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How to start an original band

Discussion in 'Band Management [BG]' started by Jakemackattack, Dec 8, 2013.

  1. Jakemackattack


    Sep 21, 2013
    Well, I'm 17, and I know this may be late in my life because I'm going to college next year but I want to start a band. I'm not expecting to get big, but I do want to have fun and advance my skills. I just would like advice and words of encouragement. My friend and I just started writing a song together and I actually wrote another today by myself. If you have anything to say I'd love to hear it!
  2. Space Pickle

    Space Pickle

    Apr 15, 2013
    Dude, there is no "late in life" when it comes to music but even if there was 17 is not "late in life".
  3. waynobass


    Feb 27, 2008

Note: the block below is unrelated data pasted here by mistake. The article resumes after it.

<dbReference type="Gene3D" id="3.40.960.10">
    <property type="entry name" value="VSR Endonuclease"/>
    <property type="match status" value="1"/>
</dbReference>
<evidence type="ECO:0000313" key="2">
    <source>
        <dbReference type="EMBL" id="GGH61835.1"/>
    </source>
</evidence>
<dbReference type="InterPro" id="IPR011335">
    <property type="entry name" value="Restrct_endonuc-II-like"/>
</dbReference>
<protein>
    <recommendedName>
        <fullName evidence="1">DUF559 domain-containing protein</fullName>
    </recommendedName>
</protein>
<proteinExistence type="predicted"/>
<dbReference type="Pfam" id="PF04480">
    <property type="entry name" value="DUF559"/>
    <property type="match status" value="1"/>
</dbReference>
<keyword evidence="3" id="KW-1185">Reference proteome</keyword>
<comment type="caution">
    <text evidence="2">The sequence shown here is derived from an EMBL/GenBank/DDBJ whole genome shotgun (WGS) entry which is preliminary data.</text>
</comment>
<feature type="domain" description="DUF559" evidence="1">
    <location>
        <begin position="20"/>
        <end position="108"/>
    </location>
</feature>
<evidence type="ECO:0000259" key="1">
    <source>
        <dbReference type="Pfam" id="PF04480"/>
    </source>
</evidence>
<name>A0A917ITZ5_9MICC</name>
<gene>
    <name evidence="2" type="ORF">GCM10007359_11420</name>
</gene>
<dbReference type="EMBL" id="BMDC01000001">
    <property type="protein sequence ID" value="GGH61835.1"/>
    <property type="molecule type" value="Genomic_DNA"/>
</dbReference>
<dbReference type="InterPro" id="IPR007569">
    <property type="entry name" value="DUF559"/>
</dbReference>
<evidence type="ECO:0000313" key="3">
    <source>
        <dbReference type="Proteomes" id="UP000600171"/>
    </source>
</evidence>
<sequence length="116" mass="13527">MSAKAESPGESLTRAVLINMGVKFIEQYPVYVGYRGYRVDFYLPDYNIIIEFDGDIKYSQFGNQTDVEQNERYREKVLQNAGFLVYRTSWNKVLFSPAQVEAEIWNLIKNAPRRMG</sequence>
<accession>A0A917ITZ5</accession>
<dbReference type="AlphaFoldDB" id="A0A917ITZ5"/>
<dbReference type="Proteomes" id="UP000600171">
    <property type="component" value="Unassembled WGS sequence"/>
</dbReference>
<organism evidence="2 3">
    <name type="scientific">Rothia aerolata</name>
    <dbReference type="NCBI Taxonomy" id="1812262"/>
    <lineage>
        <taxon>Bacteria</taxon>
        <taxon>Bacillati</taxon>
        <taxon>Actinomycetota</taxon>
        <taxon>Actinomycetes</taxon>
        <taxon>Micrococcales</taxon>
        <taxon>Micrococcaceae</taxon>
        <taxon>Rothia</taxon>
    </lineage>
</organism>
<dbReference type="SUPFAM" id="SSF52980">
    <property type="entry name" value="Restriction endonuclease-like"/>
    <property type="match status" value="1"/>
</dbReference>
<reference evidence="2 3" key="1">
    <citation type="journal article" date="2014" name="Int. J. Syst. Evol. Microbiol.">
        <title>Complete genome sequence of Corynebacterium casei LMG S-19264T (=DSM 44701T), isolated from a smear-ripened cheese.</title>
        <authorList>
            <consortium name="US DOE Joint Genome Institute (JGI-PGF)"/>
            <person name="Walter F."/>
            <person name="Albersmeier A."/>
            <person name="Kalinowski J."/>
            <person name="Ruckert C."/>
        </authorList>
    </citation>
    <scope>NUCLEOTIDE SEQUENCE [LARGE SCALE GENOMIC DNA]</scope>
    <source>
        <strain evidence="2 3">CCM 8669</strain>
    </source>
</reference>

Write more songs. Rewrite them. Record them, tweak them, rearrange them. Perform them and gauge audience reaction.

    Then write more songs, rewrite, etc. for the rest of your life.
  4. PauFerro


    Jun 8, 2008
    United States
    Its hard to get started. To find the right mix of guys with commitment, with the right musical skills, and to accumulate all the right equipment.

    I am not sure what kind of music you are playing, but I would start small. For example, guitar and two voices if that fits your music. Or a keyboard player and drummer (since keyboard players can handle the bass). Or do a keyboard singer arrangement.

    Find some places to play so people can hear you, and get a feel for whether the music is good enough to interest people. If its encouraging, consider expanding the band.

    Another alternative is to start with a recording. Make a good recording with musicians who will come in and play, or contribute something to the quality of the music. Record it, and get your friends to listen to it, put it here and get opinions, and if it's pretty good, consider expanding the band.

    I have found the hardest bands are the ones where there is no set leader and everyone has a say. It takes forever to make decisions, and a lot of your ideas get quashed by others who may nor may not have an informed opinion.